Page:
• jon

    Posted 1058 days ago

  • Kolbert forecasts a story that has been that of human history: there are valuable resources to be found, but it comes at a steep environmental price. That being said, there are always those who will oppose it, or at least caution of the side-effects, but money will push us forwards no matter the cost. Kolbert, and the authors she reviews, are cynical here, believing that there is little to be done once the polymetallic nodules can be effeciently mined.

    Kolbert quotes Widder, who is fascinated with the bioluminescent life of the deap sea:

    “We believe we see the world as it is,” she writes. “We don’t. We see the world as we need to see it to make our existence possible.”

    Our sensory organs have developed for our human-specific environment to help us survive. The alien-like features of bioluminescence make it clear that life will do so in all kind of environments. This is where the modern argument of environmentalism grows weak to me.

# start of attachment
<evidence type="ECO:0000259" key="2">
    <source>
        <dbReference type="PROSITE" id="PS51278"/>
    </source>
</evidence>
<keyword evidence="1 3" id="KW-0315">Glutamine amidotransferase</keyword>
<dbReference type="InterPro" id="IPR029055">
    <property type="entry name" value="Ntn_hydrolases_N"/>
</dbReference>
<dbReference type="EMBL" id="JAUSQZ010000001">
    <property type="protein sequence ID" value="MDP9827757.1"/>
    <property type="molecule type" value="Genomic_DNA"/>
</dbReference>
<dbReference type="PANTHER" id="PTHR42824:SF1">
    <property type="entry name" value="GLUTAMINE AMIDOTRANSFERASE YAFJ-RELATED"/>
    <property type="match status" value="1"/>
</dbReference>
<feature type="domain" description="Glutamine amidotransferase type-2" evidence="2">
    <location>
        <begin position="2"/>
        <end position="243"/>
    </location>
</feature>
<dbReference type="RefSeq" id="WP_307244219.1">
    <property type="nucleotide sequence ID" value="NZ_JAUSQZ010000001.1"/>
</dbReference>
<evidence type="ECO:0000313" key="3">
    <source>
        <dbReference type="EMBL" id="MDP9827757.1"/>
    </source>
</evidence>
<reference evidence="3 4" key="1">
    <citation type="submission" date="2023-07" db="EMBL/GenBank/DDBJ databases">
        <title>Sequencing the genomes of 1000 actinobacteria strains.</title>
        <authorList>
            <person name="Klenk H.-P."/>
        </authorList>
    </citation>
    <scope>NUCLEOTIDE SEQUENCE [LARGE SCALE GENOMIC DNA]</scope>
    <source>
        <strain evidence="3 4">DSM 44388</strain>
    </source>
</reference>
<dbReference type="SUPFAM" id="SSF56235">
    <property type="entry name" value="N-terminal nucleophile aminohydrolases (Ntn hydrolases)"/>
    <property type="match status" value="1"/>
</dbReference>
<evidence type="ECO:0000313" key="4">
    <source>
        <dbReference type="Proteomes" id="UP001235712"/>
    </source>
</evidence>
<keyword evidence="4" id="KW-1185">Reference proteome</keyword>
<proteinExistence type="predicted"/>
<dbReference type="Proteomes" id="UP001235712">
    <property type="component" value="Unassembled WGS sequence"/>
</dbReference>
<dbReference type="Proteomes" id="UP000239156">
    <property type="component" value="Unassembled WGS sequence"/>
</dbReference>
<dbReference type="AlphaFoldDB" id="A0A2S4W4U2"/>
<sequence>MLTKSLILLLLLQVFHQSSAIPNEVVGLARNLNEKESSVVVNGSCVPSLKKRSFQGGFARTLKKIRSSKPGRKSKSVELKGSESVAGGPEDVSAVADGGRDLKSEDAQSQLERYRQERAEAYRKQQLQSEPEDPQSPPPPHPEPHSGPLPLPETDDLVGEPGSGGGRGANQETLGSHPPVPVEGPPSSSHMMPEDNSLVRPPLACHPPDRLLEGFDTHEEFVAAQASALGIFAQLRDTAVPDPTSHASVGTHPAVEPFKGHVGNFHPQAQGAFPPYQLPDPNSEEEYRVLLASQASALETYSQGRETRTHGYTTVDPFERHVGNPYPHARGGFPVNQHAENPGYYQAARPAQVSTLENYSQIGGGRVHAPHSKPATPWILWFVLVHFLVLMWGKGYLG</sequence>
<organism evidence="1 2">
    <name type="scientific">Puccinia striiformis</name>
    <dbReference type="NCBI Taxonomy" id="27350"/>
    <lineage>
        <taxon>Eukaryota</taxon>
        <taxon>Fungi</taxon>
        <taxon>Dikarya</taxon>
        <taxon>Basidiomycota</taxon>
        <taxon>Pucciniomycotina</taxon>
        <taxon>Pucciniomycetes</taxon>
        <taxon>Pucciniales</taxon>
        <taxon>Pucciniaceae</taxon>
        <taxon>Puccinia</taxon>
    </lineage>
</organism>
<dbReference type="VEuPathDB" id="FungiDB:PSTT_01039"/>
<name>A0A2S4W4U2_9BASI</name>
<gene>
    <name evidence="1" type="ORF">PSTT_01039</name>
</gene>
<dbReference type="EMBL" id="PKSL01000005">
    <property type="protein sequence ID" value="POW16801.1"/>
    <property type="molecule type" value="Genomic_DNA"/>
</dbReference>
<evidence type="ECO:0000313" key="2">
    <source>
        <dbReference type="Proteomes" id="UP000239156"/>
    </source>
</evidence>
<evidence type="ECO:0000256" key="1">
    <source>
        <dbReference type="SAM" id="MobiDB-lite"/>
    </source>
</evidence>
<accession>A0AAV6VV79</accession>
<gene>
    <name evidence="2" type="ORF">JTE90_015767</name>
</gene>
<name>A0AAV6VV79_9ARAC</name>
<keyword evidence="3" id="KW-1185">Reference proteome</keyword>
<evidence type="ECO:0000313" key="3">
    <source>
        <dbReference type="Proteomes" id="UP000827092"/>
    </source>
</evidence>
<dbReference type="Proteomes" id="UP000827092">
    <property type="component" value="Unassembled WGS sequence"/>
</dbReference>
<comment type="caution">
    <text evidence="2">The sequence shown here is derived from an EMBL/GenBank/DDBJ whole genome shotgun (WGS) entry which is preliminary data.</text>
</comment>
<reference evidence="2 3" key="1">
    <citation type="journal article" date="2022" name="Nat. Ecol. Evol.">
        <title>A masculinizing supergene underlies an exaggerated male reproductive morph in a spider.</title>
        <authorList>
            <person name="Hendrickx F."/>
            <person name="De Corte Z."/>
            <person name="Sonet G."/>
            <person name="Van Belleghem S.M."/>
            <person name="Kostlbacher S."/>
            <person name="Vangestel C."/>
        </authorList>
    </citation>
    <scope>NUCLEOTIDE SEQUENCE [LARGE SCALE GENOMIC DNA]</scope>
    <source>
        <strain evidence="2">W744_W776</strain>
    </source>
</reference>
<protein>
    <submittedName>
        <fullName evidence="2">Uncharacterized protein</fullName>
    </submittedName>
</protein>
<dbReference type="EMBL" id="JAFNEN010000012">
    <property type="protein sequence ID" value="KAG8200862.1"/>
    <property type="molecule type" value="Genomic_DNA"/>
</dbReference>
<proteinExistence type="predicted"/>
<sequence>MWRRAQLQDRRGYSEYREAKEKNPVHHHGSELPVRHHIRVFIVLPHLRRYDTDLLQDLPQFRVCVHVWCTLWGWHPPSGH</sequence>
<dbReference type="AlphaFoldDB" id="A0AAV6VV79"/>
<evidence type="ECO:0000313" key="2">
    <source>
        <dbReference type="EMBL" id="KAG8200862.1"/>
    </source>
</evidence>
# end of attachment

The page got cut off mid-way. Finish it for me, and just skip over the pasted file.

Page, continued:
I am all for conserving energy, using as little as we need, buying local produce, less plastics, less reliance on oil, etc. But the fact of the matter is that we will need these metals in the deep sea, as Kolbert quotes Gerard barron saying "The reality is that the clean-energy transition is not possible without taking billions of tons of metal from the planet."

    Nicolas Niarchos reported on the dubious mining of Cobalt a few issues ago which is directly related to this. The current side-effects of the green revolution are already disturbing.

    So what do we do? Do we not mine these metals? Do we try to build a better suply chain with more government oversight. Being that it might "take millions of years for new [seafloor nodules] to form," how do we decide whether or not to go ahead with it?

    The simply fact is that countries are going to mine them. Kolbert and the authors she reviews make this clear. The best we can do is "ameliorate" the side-effects. This makes me think of the book American Pragmatism, which reviews the philosophy of "amelioration" largely through an American lens, but which seems to be overtaking much of the world.

    I'm not sure what to do with the information that Kolbert has provided. It's good she gave it to us, but it also puts us in a mood of existential anxiety that's hard to get out of.